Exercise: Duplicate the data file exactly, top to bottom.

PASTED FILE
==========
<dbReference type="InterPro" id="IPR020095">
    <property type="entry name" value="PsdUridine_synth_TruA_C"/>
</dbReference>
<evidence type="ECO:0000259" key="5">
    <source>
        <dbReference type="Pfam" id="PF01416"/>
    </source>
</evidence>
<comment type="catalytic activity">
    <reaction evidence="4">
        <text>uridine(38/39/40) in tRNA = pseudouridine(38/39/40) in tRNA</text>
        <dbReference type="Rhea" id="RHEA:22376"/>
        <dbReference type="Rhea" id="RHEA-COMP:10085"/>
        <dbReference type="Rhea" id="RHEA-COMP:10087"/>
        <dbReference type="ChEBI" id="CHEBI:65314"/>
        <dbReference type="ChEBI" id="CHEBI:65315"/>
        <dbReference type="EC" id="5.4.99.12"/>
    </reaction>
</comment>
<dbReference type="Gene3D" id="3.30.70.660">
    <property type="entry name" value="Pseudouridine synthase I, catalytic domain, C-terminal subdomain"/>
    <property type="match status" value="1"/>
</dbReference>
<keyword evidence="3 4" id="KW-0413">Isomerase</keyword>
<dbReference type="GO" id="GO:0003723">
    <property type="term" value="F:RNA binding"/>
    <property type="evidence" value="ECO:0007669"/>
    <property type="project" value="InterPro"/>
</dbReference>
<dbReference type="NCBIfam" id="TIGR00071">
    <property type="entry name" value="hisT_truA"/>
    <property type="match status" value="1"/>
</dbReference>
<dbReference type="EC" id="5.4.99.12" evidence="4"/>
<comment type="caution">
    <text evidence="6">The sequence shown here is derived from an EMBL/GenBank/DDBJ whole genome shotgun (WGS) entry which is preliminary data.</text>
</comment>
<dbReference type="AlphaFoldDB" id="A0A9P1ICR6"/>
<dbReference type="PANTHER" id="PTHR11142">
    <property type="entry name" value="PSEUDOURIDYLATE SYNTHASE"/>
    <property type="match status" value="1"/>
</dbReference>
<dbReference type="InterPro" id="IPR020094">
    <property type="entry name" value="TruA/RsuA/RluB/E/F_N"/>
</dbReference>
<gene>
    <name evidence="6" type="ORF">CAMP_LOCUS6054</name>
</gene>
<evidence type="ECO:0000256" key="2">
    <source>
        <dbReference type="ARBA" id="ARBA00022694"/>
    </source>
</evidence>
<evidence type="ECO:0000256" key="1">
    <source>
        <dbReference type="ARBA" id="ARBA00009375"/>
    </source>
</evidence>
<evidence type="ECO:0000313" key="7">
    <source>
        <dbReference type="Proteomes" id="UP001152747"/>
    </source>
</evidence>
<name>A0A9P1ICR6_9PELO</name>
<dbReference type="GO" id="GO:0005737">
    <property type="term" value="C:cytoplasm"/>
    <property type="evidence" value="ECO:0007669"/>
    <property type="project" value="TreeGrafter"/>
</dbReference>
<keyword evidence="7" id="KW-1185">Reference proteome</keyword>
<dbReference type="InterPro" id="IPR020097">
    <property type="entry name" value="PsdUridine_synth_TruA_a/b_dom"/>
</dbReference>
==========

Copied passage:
<dbReference type="InterPro" id="IPR020095">
    <property type="entry name" value="PsdUridine_synth_TruA_C"/>
</dbReference>
<evidence type="ECO:0000259" key="5">
    <source>
        <dbReference type="Pfam" id="PF01416"/>
    </source>
</evidence>
<comment type="catalytic activity">
    <reaction evidence="4">
        <text>uridine(38/39/40) in tRNA = pseudouridine(38/39/40) in tRNA</text>
        <dbReference type="Rhea" id="RHEA:22376"/>
        <dbReference type="Rhea" id="RHEA-COMP:10085"/>
        <dbReference type="Rhea" id="RHEA-COMP:10087"/>
        <dbReference type="ChEBI" id="CHEBI:65314"/>
        <dbReference type="ChEBI" id="CHEBI:65315"/>
        <dbReference type="EC" id="5.4.99.12"/>
    </reaction>
</comment>
<dbReference type="Gene3D" id="3.30.70.660">
    <property type="entry name" value="Pseudouridine synthase I, catalytic domain, C-terminal subdomain"/>
    <property type="match status" value="1"/>
</dbReference>
<keyword evidence="3 4" id="KW-0413">Isomerase</keyword>
<dbReference type="GO" id="GO:0003723">
    <property type="term" value="F:RNA binding"/>
    <property type="evidence" value="ECO:0007669"/>
    <property type="project" value="InterPro"/>
</dbReference>
<dbReference type="NCBIfam" id="TIGR00071">
    <property type="entry name" value="hisT_truA"/>
    <property type="match status" value="1"/>
</dbReference>
<dbReference type="EC" id="5.4.99.12" evidence="4"/>
<comment type="caution">
    <text evidence="6">The sequence shown here is derived from an EMBL/GenBank/DDBJ whole genome shotgun (WGS) entry which is preliminary data.</text>
</comment>
<dbReference type="AlphaFoldDB" id="A0A9P1ICR6"/>
<dbReference type="PANTHER" id="PTHR11142">
    <property type="entry name" value="PSEUDOURIDYLATE SYNTHASE"/>
    <property type="match status" value="1"/>
</dbReference>
<dbReference type="InterPro" id="IPR020094">
    <property type="entry name" value="TruA/RsuA/RluB/E/F_N"/>
</dbReference>
<gene>
    <name evidence="6" type="ORF">CAMP_LOCUS6054</name>
</gene>
<evidence type="ECO:0000256" key="2">
    <source>
        <dbReference type="ARBA" id="ARBA00022694"/>
    </source>
</evidence>
<evidence type="ECO:0000256" key="1">
    <source>
        <dbReference type="ARBA" id="ARBA00009375"/>
    </source>
</evidence>
<evidence type="ECO:0000313" key="7">
    <source>
        <dbReference type="Proteomes" id="UP001152747"/>
    </source>
</evidence>
<name>A0A9P1ICR6_9PELO</name>
<dbReference type="GO" id="GO:0005737">
    <property type="term" value="C:cytoplasm"/>
    <property type="evidence" value="ECO:0007669"/>
    <property type="project" value="TreeGrafter"/>
</dbReference>
<keyword evidence="7" id="KW-1185">Reference proteome</keyword>
<dbReference type="InterPro" id="IPR020097">
    <property type="entry name" value="PsdUridine_synth_TruA_a/b_dom"/>
</dbReference>